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review 2015-12-09 00:00
It's Never Over
It's Never Over - Nealy Wagner

3.5 Stars - Play it again, Charlie...

The second book in the series and I can pretty much insert my review of the first story here.

Again, the blurb really drew me in. I'm a sucker for reunited lovers and the accompanying conflicts. Don't know why, but that trope gets to me every time. It was the same here. Axel and Caxton were caught making out in a religious summer camp six years ago, and never had any contact after that. Six years later Axel is looking for a fresh start, with a glimpse of his past giving him the nudge he needs to decide on his new job. So, after all this time, when the two men meet again, sparks fly. Accompanied by guilt, hurt and a lot of other feelings.

Like the first one, this book was solid. The writing was good, the characters likable, the plot not your everyday blah blah. I enjoyed it, and yet... It comes back to the potential again.

The ideas were good, the steam was great, but overall I found the story to be somewhat lacking. Deep conflicts - on the inside and outside - were simplified to a point where I was shaking my head instead of feeling for the MCs. Cax "transformation" came too fast for me. I would have liked to see a little more of his actual change instead of just the results. The bashing of Axel, the family and friends, the father, the coming out - it all had potential, but in the end, the execution left me with too many open questions, plot holes and loose ends. Also, some of the justifications and explanations of Cax actions over the years, and the "investigation" following the assault on Axel were too weak for me, and some even downright insane.

Overall, at the risk of repeating myself too much, all I can say is that I was hoping for a little more, and could not shake the tiny sense of vague disappointment after finishing the story. It was good, but I didn't fall for it like many other readers did.

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review 2015-12-08 00:00
In Front of God and Everyone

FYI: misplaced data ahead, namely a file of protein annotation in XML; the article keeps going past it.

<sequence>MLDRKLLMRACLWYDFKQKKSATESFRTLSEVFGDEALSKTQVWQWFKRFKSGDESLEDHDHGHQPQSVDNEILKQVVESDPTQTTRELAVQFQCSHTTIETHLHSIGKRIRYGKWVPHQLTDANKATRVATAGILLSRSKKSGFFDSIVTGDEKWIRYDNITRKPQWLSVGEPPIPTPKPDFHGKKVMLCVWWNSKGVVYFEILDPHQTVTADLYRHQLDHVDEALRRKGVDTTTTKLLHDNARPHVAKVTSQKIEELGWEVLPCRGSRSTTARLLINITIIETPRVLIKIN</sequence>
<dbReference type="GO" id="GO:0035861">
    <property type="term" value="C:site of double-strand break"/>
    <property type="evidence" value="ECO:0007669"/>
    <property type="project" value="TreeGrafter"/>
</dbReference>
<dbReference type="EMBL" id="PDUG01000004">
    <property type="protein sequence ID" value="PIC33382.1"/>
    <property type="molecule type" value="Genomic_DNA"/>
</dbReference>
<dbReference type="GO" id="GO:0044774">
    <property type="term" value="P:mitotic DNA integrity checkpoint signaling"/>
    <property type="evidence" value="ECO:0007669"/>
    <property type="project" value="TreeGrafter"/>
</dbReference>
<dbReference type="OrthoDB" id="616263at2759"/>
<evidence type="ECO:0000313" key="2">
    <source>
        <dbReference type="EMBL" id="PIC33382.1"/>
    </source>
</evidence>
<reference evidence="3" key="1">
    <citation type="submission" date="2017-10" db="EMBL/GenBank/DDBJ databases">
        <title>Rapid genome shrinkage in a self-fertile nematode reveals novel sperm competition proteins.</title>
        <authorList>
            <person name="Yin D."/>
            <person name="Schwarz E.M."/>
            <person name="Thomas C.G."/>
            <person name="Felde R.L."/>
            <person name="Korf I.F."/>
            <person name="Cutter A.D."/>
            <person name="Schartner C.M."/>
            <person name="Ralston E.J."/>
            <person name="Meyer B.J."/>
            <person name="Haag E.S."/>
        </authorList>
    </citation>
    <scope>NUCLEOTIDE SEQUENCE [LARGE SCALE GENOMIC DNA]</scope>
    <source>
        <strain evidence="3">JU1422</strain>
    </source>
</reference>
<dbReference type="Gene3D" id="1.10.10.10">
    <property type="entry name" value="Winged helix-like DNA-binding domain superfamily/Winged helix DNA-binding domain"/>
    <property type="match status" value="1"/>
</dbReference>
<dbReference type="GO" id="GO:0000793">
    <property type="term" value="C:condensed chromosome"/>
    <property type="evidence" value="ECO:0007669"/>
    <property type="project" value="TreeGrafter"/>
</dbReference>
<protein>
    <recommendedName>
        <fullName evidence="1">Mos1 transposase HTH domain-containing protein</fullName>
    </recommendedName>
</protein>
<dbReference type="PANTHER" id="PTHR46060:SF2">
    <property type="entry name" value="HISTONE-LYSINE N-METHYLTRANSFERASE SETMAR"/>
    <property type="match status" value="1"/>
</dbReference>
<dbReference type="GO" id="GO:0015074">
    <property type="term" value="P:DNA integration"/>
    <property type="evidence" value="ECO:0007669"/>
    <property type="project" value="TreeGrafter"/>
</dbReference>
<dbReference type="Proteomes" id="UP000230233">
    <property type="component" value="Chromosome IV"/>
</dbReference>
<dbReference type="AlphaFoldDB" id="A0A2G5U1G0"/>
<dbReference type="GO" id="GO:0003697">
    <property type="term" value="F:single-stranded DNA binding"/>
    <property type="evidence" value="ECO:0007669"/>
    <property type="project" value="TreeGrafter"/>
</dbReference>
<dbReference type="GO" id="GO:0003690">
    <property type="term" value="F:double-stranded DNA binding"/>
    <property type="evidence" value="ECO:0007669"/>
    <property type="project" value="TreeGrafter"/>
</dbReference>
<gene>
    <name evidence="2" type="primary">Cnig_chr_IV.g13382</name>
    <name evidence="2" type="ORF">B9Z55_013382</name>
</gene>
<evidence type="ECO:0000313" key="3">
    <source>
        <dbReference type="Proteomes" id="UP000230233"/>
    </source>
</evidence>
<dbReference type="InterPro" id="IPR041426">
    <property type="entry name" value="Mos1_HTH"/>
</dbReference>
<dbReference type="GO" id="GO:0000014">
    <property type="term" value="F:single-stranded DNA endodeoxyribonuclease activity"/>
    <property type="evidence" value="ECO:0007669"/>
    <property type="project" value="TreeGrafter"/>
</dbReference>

In Front of God and Everyone - Nealy Wagner

This book surprised me on many different levels, good and bad.

The premises drwe me in this time. Two boys, grown up in a cult in the bumfuck of nowhere, have to leave their home and survive in a world they know very little about. AND they have a crush on each other. What's not to like, right?

In theory, really not much. And there were quite some things I liked. The MCs were sweet, but not overly easy. Some of their struggles felt foreign, yet understandable. The writing was good, better than I feared, because yes, I am a little wary when it comes to debut books. I'll always give them the benefit of the doubt, but I also tend to go in a little sceptical. Can't help it. But there was no reason for concern here. Some ióf it might have been a tiny bit stilted, some dialogue might have seemed somewhat artififcal, but all in all I really couldn't complain.

What stuck with me most, though, is the massive potential of the story, all lying idle. Because there were so many moments that should have been more suspenseful, but were resolves too easily. The inner struggles and the fights with real life were there, but almost always had a superficial feeling to them. I was hoping for more every-day problems - like language, like issues of faith and guilt and self-discovery. It wasn't that it wasn't all there. But it wasn't enough, at least not for me. And it left me with a sense of dissapointment that I wasn't really able to shake. Even the conflict between the MCs wasn't what I was hoping for. The resolution, again, cam too easy, too fast, for me. And not all of my questions were answered.

All in all, I enjoyed this one, but I can't say that it blew me away. My issues might be my own, but because of them I can't give it more than 3.5 stars. I liked it, it was okay, but I was hoping for a lot more.

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